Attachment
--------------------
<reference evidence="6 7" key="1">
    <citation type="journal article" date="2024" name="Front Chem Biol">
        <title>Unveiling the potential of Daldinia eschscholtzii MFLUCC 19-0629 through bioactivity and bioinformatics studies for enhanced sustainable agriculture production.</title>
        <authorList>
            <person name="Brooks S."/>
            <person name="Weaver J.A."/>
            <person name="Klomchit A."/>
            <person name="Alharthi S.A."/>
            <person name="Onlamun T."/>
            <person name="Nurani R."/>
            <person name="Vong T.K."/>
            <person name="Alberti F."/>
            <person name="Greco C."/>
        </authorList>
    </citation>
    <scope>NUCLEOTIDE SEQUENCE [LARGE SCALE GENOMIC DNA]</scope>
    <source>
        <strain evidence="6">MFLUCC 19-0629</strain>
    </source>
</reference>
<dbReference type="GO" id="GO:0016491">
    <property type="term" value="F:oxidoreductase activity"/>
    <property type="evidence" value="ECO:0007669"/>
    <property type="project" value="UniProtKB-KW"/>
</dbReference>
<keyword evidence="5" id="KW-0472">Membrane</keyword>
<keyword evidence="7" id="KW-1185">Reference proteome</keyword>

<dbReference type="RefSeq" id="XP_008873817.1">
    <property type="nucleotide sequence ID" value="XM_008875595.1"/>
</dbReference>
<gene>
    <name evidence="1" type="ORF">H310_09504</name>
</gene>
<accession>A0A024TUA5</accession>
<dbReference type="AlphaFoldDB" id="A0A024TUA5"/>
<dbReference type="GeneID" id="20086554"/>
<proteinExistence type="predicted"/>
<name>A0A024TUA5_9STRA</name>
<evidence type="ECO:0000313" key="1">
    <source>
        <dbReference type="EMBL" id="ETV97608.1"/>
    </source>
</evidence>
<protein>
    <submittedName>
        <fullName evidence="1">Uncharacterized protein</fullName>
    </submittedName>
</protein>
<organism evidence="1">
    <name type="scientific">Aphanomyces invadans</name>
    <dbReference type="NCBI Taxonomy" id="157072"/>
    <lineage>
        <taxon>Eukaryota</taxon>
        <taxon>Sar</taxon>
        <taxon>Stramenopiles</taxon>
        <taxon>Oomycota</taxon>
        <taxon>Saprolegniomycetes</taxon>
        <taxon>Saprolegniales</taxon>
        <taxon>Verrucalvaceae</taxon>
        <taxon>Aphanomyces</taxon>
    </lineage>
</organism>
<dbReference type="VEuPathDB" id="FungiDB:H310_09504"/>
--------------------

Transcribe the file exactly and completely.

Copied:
<reference evidence="6 7" key="1">
    <citation type="journal article" date="2024" name="Front Chem Biol">
        <title>Unveiling the potential of Daldinia eschscholtzii MFLUCC 19-0629 through bioactivity and bioinformatics studies for enhanced sustainable agriculture production.</title>
        <authorList>
            <person name="Brooks S."/>
            <person name="Weaver J.A."/>
            <person name="Klomchit A."/>
            <person name="Alharthi S.A."/>
            <person name="Onlamun T."/>
            <person name="Nurani R."/>
            <person name="Vong T.K."/>
            <person name="Alberti F."/>
            <person name="Greco C."/>
        </authorList>
    </citation>
    <scope>NUCLEOTIDE SEQUENCE [LARGE SCALE GENOMIC DNA]</scope>
    <source>
        <strain evidence="6">MFLUCC 19-0629</strain>
    </source>
</reference>
<dbReference type="GO" id="GO:0016491">
    <property type="term" value="F:oxidoreductase activity"/>
    <property type="evidence" value="ECO:0007669"/>
    <property type="project" value="UniProtKB-KW"/>
</dbReference>
<keyword evidence="5" id="KW-0472">Membrane</keyword>
<keyword evidence="7" id="KW-1185">Reference proteome</keyword>

<dbReference type="RefSeq" id="XP_008873817.1">
    <property type="nucleotide sequence ID" value="XM_008875595.1"/>
</dbReference>
<gene>
    <name evidence="1" type="ORF">H310_09504</name>
</gene>
<accession>A0A024TUA5</accession>
<dbReference type="AlphaFoldDB" id="A0A024TUA5"/>
<dbReference type="GeneID" id="20086554"/>
<proteinExistence type="predicted"/>
<name>A0A024TUA5_9STRA</name>
<evidence type="ECO:0000313" key="1">
    <source>
        <dbReference type="EMBL" id="ETV97608.1"/>
    </source>
</evidence>
<protein>
    <submittedName>
        <fullName evidence="1">Uncharacterized protein</fullName>
    </submittedName>
</protein>
<organism evidence="1">
    <name type="scientific">Aphanomyces invadans</name>
    <dbReference type="NCBI Taxonomy" id="157072"/>
    <lineage>
        <taxon>Eukaryota</taxon>
        <taxon>Sar</taxon>
        <taxon>Stramenopiles</taxon>
        <taxon>Oomycota</taxon>
        <taxon>Saprolegniomycetes</taxon>
        <taxon>Saprolegniales</taxon>
        <taxon>Verrucalvaceae</taxon>
        <taxon>Aphanomyces</taxon>
    </lineage>
</organism>
<dbReference type="VEuPathDB" id="FungiDB:H310_09504"/>